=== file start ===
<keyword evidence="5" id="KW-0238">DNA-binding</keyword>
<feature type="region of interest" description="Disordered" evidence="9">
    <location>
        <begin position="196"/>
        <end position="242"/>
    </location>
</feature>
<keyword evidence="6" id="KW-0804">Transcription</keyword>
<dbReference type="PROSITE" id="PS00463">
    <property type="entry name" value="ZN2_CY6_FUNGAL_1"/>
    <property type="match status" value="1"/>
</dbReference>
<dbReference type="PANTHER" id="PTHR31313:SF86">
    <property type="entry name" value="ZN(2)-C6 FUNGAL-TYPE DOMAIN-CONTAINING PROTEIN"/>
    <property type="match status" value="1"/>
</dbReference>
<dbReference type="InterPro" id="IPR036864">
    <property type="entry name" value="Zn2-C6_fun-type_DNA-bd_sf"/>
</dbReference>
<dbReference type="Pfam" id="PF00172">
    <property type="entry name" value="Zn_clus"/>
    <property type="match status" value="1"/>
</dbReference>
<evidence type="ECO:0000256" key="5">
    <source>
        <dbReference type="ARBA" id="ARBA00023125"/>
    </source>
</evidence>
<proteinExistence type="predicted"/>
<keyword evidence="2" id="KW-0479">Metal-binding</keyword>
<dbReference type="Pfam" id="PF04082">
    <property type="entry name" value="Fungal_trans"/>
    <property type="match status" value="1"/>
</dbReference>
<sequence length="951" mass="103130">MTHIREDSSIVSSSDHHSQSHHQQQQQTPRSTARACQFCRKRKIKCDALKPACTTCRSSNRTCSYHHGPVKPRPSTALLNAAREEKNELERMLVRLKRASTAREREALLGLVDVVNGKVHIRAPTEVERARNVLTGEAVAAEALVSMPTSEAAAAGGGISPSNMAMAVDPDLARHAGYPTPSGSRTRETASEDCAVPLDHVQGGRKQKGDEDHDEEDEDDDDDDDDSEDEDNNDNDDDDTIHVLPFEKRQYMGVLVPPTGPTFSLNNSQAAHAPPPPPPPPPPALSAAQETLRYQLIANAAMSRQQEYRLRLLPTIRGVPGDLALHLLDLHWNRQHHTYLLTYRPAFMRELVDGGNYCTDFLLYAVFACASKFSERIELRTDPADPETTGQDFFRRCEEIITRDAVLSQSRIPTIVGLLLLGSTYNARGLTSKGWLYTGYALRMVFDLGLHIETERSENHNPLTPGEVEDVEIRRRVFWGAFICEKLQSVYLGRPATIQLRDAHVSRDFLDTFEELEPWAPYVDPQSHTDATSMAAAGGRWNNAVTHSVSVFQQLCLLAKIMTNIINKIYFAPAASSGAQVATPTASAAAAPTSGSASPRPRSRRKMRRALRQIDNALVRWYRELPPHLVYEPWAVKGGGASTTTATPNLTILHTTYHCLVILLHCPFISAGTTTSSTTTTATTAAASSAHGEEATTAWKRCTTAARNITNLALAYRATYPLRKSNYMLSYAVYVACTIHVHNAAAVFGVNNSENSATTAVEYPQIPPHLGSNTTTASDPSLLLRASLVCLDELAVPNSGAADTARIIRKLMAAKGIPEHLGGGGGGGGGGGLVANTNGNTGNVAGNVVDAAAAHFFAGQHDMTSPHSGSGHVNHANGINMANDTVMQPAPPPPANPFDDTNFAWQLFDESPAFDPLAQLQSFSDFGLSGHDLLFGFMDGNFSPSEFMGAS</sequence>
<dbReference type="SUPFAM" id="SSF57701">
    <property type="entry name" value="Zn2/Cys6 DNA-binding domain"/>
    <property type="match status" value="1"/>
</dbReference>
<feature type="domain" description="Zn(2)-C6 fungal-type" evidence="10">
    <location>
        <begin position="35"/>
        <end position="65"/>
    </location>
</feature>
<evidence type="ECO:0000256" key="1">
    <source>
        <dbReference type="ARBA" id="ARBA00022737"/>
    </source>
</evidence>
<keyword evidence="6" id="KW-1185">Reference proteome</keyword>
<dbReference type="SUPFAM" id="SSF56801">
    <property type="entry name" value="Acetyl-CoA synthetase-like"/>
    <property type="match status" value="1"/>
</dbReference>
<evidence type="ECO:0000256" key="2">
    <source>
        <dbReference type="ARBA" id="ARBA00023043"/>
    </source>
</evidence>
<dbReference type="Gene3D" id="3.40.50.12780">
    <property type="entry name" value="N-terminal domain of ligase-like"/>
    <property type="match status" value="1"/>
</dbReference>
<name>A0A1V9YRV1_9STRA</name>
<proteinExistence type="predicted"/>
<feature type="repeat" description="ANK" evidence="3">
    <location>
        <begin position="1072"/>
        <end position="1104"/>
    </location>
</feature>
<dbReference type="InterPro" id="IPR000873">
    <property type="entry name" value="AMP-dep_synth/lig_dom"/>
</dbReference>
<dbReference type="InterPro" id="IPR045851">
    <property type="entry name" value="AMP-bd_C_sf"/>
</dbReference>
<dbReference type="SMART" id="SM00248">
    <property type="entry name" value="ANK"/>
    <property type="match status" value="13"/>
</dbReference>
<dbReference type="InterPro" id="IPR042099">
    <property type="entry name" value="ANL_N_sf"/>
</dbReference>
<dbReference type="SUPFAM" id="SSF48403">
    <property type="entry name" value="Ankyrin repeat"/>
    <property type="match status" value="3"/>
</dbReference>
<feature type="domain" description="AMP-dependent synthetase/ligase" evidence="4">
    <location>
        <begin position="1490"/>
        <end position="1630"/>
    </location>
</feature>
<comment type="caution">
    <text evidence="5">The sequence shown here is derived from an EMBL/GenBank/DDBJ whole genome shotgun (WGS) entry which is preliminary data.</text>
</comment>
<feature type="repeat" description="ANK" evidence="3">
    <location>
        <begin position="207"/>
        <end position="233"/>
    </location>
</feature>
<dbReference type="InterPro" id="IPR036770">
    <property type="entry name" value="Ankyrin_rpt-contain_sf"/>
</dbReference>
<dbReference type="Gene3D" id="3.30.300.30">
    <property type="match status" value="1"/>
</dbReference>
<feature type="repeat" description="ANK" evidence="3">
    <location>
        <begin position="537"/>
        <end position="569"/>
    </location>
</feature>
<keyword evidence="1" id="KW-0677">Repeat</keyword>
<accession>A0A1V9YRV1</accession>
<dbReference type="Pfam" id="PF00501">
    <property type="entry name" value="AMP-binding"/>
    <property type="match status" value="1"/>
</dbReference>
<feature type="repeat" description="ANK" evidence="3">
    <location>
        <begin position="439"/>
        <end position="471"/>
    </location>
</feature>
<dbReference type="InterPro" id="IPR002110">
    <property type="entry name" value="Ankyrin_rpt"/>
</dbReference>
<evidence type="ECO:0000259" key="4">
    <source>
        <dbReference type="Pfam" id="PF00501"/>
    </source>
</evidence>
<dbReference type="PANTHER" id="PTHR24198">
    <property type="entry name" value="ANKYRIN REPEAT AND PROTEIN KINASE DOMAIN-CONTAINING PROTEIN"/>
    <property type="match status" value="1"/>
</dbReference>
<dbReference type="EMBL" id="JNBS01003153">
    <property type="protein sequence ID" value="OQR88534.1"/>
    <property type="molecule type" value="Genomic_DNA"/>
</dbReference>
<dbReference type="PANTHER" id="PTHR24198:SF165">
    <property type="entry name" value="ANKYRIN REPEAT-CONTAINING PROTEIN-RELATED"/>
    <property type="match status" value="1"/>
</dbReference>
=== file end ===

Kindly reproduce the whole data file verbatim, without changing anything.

<keyword evidence="5" id="KW-0238">DNA-binding</keyword>
<feature type="region of interest" description="Disordered" evidence="9">
    <location>
        <begin position="196"/>
        <end position="242"/>
    </location>
</feature>
<keyword evidence="6" id="KW-0804">Transcription</keyword>
<dbReference type="PROSITE" id="PS00463">
    <property type="entry name" value="ZN2_CY6_FUNGAL_1"/>
    <property type="match status" value="1"/>
</dbReference>
<dbReference type="PANTHER" id="PTHR31313:SF86">
    <property type="entry name" value="ZN(2)-C6 FUNGAL-TYPE DOMAIN-CONTAINING PROTEIN"/>
    <property type="match status" value="1"/>
</dbReference>
<dbReference type="InterPro" id="IPR036864">
    <property type="entry name" value="Zn2-C6_fun-type_DNA-bd_sf"/>
</dbReference>
<dbReference type="Pfam" id="PF00172">
    <property type="entry name" value="Zn_clus"/>
    <property type="match status" value="1"/>
</dbReference>
<evidence type="ECO:0000256" key="5">
    <source>
        <dbReference type="ARBA" id="ARBA00023125"/>
    </source>
</evidence>
<proteinExistence type="predicted"/>
<keyword evidence="2" id="KW-0479">Metal-binding</keyword>
<dbReference type="Pfam" id="PF04082">
    <property type="entry name" value="Fungal_trans"/>
    <property type="match status" value="1"/>
</dbReference>
<sequence length="951" mass="103130">MTHIREDSSIVSSSDHHSQSHHQQQQQTPRSTARACQFCRKRKIKCDALKPACTTCRSSNRTCSYHHGPVKPRPSTALLNAAREEKNELERMLVRLKRASTAREREALLGLVDVVNGKVHIRAPTEVERARNVLTGEAVAAEALVSMPTSEAAAAGGGISPSNMAMAVDPDLARHAGYPTPSGSRTRETASEDCAVPLDHVQGGRKQKGDEDHDEEDEDDDDDDDDSEDEDNNDNDDDDTIHVLPFEKRQYMGVLVPPTGPTFSLNNSQAAHAPPPPPPPPPPALSAAQETLRYQLIANAAMSRQQEYRLRLLPTIRGVPGDLALHLLDLHWNRQHHTYLLTYRPAFMRELVDGGNYCTDFLLYAVFACASKFSERIELRTDPADPETTGQDFFRRCEEIITRDAVLSQSRIPTIVGLLLLGSTYNARGLTSKGWLYTGYALRMVFDLGLHIETERSENHNPLTPGEVEDVEIRRRVFWGAFICEKLQSVYLGRPATIQLRDAHVSRDFLDTFEELEPWAPYVDPQSHTDATSMAAAGGRWNNAVTHSVSVFQQLCLLAKIMTNIINKIYFAPAASSGAQVATPTASAAAAPTSGSASPRPRSRRKMRRALRQIDNALVRWYRELPPHLVYEPWAVKGGGASTTTATPNLTILHTTYHCLVILLHCPFISAGTTTSSTTTTATTAAASSAHGEEATTAWKRCTTAARNITNLALAYRATYPLRKSNYMLSYAVYVACTIHVHNAAAVFGVNNSENSATTAVEYPQIPPHLGSNTTTASDPSLLLRASLVCLDELAVPNSGAADTARIIRKLMAAKGIPEHLGGGGGGGGGGGLVANTNGNTGNVAGNVVDAAAAHFFAGQHDMTSPHSGSGHVNHANGINMANDTVMQPAPPPPANPFDDTNFAWQLFDESPAFDPLAQLQSFSDFGLSGHDLLFGFMDGNFSPSEFMGAS</sequence>
<dbReference type="SUPFAM" id="SSF57701">
    <property type="entry name" value="Zn2/Cys6 DNA-binding domain"/>
    <property type="match status" value="1"/>
</dbReference>
<feature type="domain" description="Zn(2)-C6 fungal-type" evidence="10">
    <location>
        <begin position="35"/>
        <end position="65"/>
    </location>
</feature>
<evidence type="ECO:0000256" key="1">
    <source>
        <dbReference type="ARBA" id="ARBA00022737"/>
    </source>
</evidence>
<keyword evidence="6" id="KW-1185">Reference proteome</keyword>
<dbReference type="SUPFAM" id="SSF56801">
    <property type="entry name" value="Acetyl-CoA synthetase-like"/>
    <property type="match status" value="1"/>
</dbReference>
<evidence type="ECO:0000256" key="2">
    <source>
        <dbReference type="ARBA" id="ARBA00023043"/>
    </source>
</evidence>
<dbReference type="Gene3D" id="3.40.50.12780">
    <property type="entry name" value="N-terminal domain of ligase-like"/>
    <property type="match status" value="1"/>
</dbReference>
<name>A0A1V9YRV1_9STRA</name>
<proteinExistence type="predicted"/>
<feature type="repeat" description="ANK" evidence="3">
    <location>
        <begin position="1072"/>
        <end position="1104"/>
    </location>
</feature>
<dbReference type="InterPro" id="IPR000873">
    <property type="entry name" value="AMP-dep_synth/lig_dom"/>
</dbReference>
<dbReference type="InterPro" id="IPR045851">
    <property type="entry name" value="AMP-bd_C_sf"/>
</dbReference>
<dbReference type="SMART" id="SM00248">
    <property type="entry name" value="ANK"/>
    <property type="match status" value="13"/>
</dbReference>
<dbReference type="InterPro" id="IPR042099">
    <property type="entry name" value="ANL_N_sf"/>
</dbReference>
<dbReference type="SUPFAM" id="SSF48403">
    <property type="entry name" value="Ankyrin repeat"/>
    <property type="match status" value="3"/>
</dbReference>
<feature type="domain" description="AMP-dependent synthetase/ligase" evidence="4">
    <location>
        <begin position="1490"/>
        <end position="1630"/>
    </location>
</feature>
<comment type="caution">
    <text evidence="5">The sequence shown here is derived from an EMBL/GenBank/DDBJ whole genome shotgun (WGS) entry which is preliminary data.</text>
</comment>
<feature type="repeat" description="ANK" evidence="3">
    <location>
        <begin position="207"/>
        <end position="233"/>
    </location>
</feature>
<dbReference type="InterPro" id="IPR036770">
    <property type="entry name" value="Ankyrin_rpt-contain_sf"/>
</dbReference>
<dbReference type="Gene3D" id="3.30.300.30">
    <property type="match status" value="1"/>
</dbReference>
<feature type="repeat" description="ANK" evidence="3">
    <location>
        <begin position="537"/>
        <end position="569"/>
    </location>
</feature>
<keyword evidence="1" id="KW-0677">Repeat</keyword>
<accession>A0A1V9YRV1</accession>
<dbReference type="Pfam" id="PF00501">
    <property type="entry name" value="AMP-binding"/>
    <property type="match status" value="1"/>
</dbReference>
<feature type="repeat" description="ANK" evidence="3">
    <location>
        <begin position="439"/>
        <end position="471"/>
    </location>
</feature>
<dbReference type="InterPro" id="IPR002110">
    <property type="entry name" value="Ankyrin_rpt"/>
</dbReference>
<evidence type="ECO:0000259" key="4">
    <source>
        <dbReference type="Pfam" id="PF00501"/>
    </source>
</evidence>
<dbReference type="PANTHER" id="PTHR24198">
    <property type="entry name" value="ANKYRIN REPEAT AND PROTEIN KINASE DOMAIN-CONTAINING PROTEIN"/>
    <property type="match status" value="1"/>
</dbReference>
<dbReference type="EMBL" id="JNBS01003153">
    <property type="protein sequence ID" value="OQR88534.1"/>
    <property type="molecule type" value="Genomic_DNA"/>
</dbReference>
<dbReference type="PANTHER" id="PTHR24198:SF165">
    <property type="entry name" value="ANKYRIN REPEAT-CONTAINING PROTEIN-RELATED"/>
    <property type="match status" value="1"/>
</dbReference>